There are two species of Vassa parrot in the genus Coracopsis: Coracopsis vasa (greater vasa parrot) and Coracopsis nigra (lesser vasa parrot), both of which are native to Madagascar and the Comoro Islands off the east coast of Africa. These unique birds have extremely truncated bodies with long necks, black to grey feathers and a pink-gray beak. Their genus name means “crow-like” and, at first glance, these birds look as if they might be a strange cross of crow, pigeon and pheasant. They have the signature hook bill of a parrot. Vasas display several highly unusual traits, which some aviculturists consider primitive for psittacines. The most unique feature is the male hemi-penis or cloacal eversion which is not seen in any other member of the parrot family. Once cloacal eversion has begun, the skin of both female and male Vasas turns yellow and there is often feather loss, with the female becoming completely bald. The beaks of both the male and female change from their normal grayish black to almost white (the color of the beak when they are juveniles). Vasa Parrots have been observed mating side by side, as well as with the male mounting the female. Different from other parrots and similar to reptiles, the male’s hemi-penis protrudes and the pair actually locks together.
Vasa Parrots are polyandrous (the females can have many mates). Since these parrots attempt to produce young only once per year, the female increases her chances of producing successful offspring by being very demanding of her mate and expecting his full attention. He must feed and mate with her on demand or she will become very aggressive and chase him off. Prior to the eggs hatching, the female will attempt to attract and mate with other males whenever the first male is gone. This behavior increases the chances of successfully raising offspring in the case where any one male has been infertile or inattentive. It has been observed that each of the males who mate with her will also feed her (even if the resulting offspring are not theirs). Having a number of males feeding her is thought to increase the survival rate of the offspring who grow at an amazing rate and therefore need a huge amount of food.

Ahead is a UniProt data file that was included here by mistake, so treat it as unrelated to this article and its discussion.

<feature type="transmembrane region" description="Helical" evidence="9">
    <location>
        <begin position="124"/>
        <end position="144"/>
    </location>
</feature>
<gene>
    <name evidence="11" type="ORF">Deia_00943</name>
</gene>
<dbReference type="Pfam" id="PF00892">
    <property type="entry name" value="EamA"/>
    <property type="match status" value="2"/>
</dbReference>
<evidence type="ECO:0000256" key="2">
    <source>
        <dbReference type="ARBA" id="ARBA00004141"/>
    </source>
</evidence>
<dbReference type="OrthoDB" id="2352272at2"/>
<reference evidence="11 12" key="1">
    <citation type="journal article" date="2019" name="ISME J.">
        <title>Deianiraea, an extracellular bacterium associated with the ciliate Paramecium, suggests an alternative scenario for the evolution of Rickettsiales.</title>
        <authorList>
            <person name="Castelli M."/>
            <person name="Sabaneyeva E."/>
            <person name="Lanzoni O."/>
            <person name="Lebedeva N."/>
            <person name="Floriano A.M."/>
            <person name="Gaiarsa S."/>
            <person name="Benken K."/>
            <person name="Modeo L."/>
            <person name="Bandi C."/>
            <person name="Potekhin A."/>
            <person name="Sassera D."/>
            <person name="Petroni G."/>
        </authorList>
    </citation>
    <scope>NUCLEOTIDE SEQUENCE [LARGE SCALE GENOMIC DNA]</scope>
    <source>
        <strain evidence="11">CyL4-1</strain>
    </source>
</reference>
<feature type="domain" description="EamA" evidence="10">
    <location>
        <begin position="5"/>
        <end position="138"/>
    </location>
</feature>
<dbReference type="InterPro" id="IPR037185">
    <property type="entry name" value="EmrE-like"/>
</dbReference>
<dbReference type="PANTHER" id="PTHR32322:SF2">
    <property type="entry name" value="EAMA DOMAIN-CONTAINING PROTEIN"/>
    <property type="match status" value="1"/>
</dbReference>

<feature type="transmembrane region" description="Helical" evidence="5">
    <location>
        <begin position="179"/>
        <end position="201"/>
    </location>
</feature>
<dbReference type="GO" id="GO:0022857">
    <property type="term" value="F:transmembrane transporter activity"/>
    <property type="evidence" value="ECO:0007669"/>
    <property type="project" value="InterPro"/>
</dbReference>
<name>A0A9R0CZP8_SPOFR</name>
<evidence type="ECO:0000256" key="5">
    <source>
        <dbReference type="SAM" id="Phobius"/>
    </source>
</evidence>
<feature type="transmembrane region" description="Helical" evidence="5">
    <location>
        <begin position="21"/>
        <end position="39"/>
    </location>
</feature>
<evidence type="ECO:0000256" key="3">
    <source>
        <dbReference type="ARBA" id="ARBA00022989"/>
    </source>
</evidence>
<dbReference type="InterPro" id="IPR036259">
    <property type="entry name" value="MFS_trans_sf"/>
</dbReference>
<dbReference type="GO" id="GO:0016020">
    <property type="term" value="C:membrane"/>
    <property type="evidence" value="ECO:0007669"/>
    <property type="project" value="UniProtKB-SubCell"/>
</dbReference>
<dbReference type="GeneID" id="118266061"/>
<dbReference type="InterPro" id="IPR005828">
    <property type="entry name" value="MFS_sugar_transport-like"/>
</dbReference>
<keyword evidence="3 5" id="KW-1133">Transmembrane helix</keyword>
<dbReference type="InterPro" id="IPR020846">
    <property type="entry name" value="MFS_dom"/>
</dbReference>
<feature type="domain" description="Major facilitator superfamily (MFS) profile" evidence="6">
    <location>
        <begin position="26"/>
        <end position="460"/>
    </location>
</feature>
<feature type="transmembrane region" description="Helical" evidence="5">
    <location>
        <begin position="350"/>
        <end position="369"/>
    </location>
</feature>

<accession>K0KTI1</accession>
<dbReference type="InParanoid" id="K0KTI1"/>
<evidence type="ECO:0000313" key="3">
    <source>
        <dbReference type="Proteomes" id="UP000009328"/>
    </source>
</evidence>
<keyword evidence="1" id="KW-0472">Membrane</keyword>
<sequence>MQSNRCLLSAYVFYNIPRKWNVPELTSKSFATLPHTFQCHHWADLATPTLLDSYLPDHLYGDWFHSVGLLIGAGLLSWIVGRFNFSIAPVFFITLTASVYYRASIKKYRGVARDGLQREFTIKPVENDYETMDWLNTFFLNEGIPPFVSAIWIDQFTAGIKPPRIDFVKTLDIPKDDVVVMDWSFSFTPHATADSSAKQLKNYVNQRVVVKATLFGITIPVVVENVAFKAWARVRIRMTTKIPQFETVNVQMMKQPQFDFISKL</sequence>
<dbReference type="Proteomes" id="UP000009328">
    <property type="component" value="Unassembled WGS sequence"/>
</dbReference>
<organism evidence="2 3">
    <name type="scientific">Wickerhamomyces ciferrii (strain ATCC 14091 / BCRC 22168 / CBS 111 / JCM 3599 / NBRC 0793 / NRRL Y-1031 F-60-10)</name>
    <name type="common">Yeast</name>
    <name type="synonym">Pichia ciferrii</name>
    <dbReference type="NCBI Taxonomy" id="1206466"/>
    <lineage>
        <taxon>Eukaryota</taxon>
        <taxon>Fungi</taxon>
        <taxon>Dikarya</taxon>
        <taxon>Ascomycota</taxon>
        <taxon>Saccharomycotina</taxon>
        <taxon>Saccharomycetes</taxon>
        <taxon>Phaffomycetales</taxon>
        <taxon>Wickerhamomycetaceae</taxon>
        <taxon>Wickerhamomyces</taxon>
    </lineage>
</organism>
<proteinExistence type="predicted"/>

Vasa Parrots are also unusual in their bathing behaviors. When bathing in water, they extend their wings and hop around on the ground. When sunbathing, they are regularly observed lying on tree branches with open wings and uplifted feathers for maximum sun penetration. They also sunbathe on the ground of the savannah where they lay for up to two hours with one wing up in the air and the other extended backwards over their back.
Phyllis Martin and Kim Walde - from the Faunalink Foundation, are in contact with ornithologists in Madagascar who are working on having the Greater Vasa Parrot reclassified. They feel that the Vasa Parrot actually requires meat in their diet and are, therefore, being thought of as the genetic link between parrots and raptors; and that the Vasa Parrot - unlike other parrots -- hunts in the wild.
According to ZIMS, there are only a few Vasa parrots in North America. 1.0 at the Birmingham Zoo, Inc., Birmingham AL; Charles Paddock Zoo in Atascadero, CA with 1.1 , San Antonio with 1.1 and Wildlife World Zoo in Litchfield Park, AZ, with 4.2.